Another interesting aspect of Allama Shibli’s concern for the Muslim Ummah in general and his desire to see the stronghold of Islam defended at all costs is his unique fatwa regarding donating the cost of the animal to the Turkish war fund. The details below are extracted from his biography, Hayat-e-Shibli:
A Unique Fatwa
The days of Bakrid (Eid al Adha) coincided with the ongoing war in the Balkans. The Mawlana felt it would be a good idea if the money that would be spent on sacrificing animals during the festival could instead be donated to the Turkish war fund to support those who were in the frontline offering their own lives in sacrifice to defend the Islamic Caliphate.
From the point of view of Islamic jurisprudence, the Mawlana found nothing that prohibited the donation of cash in lieu of an animal in special circumstances. He conferred with Mufti Mohammed Abdullah Tonki in this matter. He also wrote to Maulana Abdul Bari Farangi Mahal seeking his opinion. When they were shown the fatwa that was prepared in this regard, they supported the initiative. Satisfied with the endorsement received from the scholars, he had the fatwa distributed widely through newspapers. With the fatwa permitting donating the cost of the proposed sacrificial animal in cash to support the Turkish brethren gaining momentum, thousands of rupees were collected as donation.
However, some ulema disputed his ijtihad / interpretation in this matter. Maulvi Zaffar Ali Khan wrote to him expressing his disagreement with the fatwa.
On 16 November 1912, Maulana Shibli replied to the letter in these words:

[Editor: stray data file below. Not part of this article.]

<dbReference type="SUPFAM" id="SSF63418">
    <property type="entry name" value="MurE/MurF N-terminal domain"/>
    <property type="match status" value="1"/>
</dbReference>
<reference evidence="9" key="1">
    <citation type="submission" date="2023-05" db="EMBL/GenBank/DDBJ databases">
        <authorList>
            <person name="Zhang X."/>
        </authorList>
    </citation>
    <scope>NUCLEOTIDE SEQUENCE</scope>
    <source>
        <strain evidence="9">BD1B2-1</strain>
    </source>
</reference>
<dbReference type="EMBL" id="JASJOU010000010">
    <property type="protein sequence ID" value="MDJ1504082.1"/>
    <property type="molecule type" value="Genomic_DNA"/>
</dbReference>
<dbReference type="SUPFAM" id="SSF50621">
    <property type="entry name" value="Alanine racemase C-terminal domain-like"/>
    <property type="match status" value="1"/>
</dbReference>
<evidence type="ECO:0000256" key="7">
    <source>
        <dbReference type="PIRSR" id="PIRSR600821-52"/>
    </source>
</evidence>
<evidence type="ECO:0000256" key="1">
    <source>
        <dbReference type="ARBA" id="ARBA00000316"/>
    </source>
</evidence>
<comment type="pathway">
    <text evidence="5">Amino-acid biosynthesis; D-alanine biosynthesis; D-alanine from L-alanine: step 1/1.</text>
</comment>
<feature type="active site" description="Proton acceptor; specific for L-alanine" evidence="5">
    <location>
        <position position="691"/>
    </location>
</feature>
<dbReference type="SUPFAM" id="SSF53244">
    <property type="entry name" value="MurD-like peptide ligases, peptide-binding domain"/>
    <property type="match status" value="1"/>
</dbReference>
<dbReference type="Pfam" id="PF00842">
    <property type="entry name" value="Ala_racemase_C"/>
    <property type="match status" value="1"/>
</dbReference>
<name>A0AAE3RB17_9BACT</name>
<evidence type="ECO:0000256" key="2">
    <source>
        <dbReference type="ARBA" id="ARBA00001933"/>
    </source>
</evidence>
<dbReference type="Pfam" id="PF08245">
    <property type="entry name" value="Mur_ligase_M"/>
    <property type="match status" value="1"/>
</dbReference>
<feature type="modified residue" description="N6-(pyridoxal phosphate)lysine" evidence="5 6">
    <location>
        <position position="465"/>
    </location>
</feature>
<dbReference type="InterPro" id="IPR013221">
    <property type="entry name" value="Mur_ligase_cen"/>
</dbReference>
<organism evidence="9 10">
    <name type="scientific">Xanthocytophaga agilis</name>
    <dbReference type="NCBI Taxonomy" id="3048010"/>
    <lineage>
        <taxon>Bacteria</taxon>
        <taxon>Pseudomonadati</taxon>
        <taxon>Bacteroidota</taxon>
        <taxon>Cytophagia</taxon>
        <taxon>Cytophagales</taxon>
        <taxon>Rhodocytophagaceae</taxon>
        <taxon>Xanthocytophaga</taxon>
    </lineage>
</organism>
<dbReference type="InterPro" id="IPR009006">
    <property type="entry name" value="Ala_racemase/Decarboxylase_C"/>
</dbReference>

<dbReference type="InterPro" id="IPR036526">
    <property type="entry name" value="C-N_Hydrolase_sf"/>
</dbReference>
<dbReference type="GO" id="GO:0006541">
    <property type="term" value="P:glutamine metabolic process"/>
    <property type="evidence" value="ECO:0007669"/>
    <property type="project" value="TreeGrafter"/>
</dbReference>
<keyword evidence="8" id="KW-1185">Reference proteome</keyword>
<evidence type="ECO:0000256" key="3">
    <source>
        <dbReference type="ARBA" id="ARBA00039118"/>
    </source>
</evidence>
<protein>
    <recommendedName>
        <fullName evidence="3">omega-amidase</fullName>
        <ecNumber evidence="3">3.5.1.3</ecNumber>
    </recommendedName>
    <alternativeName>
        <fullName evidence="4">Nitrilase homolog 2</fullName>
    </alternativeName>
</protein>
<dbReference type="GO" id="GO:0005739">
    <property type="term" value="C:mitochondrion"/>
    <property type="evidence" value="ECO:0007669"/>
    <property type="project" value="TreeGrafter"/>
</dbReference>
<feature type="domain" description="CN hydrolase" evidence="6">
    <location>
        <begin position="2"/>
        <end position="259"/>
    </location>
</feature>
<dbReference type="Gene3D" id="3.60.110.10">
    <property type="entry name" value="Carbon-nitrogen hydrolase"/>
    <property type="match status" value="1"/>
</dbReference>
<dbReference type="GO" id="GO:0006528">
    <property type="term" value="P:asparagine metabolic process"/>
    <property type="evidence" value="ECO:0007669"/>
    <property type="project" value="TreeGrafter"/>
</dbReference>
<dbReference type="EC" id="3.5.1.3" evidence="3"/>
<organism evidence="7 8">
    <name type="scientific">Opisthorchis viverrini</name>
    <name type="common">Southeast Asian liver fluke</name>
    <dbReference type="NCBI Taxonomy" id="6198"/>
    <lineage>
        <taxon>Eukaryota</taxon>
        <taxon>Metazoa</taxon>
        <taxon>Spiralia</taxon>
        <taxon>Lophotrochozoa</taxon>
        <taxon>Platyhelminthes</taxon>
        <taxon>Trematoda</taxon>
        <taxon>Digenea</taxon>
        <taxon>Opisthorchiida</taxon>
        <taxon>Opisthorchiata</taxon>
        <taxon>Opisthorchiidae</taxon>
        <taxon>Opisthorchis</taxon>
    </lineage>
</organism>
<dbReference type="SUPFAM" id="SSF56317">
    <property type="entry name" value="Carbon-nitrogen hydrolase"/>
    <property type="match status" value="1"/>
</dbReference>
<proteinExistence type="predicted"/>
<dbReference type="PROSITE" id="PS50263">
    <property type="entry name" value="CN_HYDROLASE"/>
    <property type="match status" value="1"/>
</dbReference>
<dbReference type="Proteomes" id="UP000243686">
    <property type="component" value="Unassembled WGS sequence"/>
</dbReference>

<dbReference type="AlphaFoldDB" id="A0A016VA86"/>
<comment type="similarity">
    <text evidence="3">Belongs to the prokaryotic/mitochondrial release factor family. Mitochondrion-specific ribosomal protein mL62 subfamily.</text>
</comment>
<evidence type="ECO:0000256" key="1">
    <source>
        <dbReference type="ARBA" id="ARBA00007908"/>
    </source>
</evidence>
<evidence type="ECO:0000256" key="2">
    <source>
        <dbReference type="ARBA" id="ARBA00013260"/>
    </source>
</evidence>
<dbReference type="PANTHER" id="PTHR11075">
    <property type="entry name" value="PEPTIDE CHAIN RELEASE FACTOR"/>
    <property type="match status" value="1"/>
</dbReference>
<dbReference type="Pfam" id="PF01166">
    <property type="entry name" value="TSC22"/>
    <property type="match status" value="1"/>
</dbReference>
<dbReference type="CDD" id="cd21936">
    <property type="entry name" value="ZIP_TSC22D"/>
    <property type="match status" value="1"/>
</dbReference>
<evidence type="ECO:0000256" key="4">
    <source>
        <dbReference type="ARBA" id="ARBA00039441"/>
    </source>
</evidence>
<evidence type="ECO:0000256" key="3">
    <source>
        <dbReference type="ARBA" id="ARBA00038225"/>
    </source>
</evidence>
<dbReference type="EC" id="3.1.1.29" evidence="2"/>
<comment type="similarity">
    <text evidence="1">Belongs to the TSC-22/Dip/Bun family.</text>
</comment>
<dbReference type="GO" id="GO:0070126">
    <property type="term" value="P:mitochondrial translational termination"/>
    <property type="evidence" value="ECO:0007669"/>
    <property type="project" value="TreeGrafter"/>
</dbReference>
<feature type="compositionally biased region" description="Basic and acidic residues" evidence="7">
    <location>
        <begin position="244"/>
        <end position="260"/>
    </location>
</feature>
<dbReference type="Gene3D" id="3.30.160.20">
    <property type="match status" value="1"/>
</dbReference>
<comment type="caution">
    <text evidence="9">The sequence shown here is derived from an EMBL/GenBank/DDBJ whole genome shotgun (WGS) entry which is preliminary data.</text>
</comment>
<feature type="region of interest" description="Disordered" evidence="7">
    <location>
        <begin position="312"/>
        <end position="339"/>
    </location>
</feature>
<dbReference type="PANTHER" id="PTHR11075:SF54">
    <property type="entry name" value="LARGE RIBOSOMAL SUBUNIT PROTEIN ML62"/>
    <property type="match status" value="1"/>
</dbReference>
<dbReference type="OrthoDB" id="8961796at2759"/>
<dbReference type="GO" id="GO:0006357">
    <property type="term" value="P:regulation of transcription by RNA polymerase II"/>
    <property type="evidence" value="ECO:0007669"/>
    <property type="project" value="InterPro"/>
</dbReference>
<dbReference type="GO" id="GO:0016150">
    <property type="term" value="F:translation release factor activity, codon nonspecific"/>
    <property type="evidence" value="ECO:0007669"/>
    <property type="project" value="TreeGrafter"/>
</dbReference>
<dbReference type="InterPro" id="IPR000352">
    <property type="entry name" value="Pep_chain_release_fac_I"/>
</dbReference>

“Dear Maulvi Zaffar Ali Khan Saheb,
The fatwa that I published has met with the approval of the ulema of Farangi Mahal and the letter of Maulvi AbdulBari supporting the fatwa has also been published. In the book Hedaya we can find a clause that allows the donation of cash in lieu of an animal sacrifice. However, the clause only permits this mode. I have gone further and have issued a ruling that in these circumstances it is preferred to do so.
Brother, supporting the Turks in the situation in which they are is Fardh al Ain (Mandatory) on us; while animal sacrifice is, at best, not greater than a Wajib (lower in importance to Fardh al Ain). You say that the sunnat-e-Ibrahimi (the practice of Prophet Ibrahim, peace on him) must not be suspended. Indeed, keeping this sunnah alive is my objective too. The difference between us is that you restrict this sunnah to sacrificing an animal, while I extend it to the sacrifice that was asked to be performed of Ismail (peace be on him). Is the worth of an animal greater than the life of a Turk?”
Subsequently, on 17 November 1912, he published a letter in the newspapers:
“Some people are of the impression that institution of animal sacrifice will begin to be considered as inconsequential and unwanted if we were to donate to the Turkish cause the money that would have been spent on sacrificing animals. But, this position is not correct. In the shariah, there is a sequence specified even in acts that are Fardh; and care has been taken to accommodate special needs arising out of unprecedented events. During the Battle of the Trench, for instance, due to the demands of war, the Holy Prophet (peace be on him) missed his Asr prayer once. From this, can we infer that it is permissible to miss a prayer? Supporting the Turks now is Fard al Ain. What kind of a precedent will it set if, in the given circumstances, we were to give preference to this fardh over animal sacrifice.
Animal sacrifice is a symbol / sign of Islam; and Muslims can never forsake it. No worldly power can make them give it up, nor will they need fear any nation in carrying out the sacrifice”.
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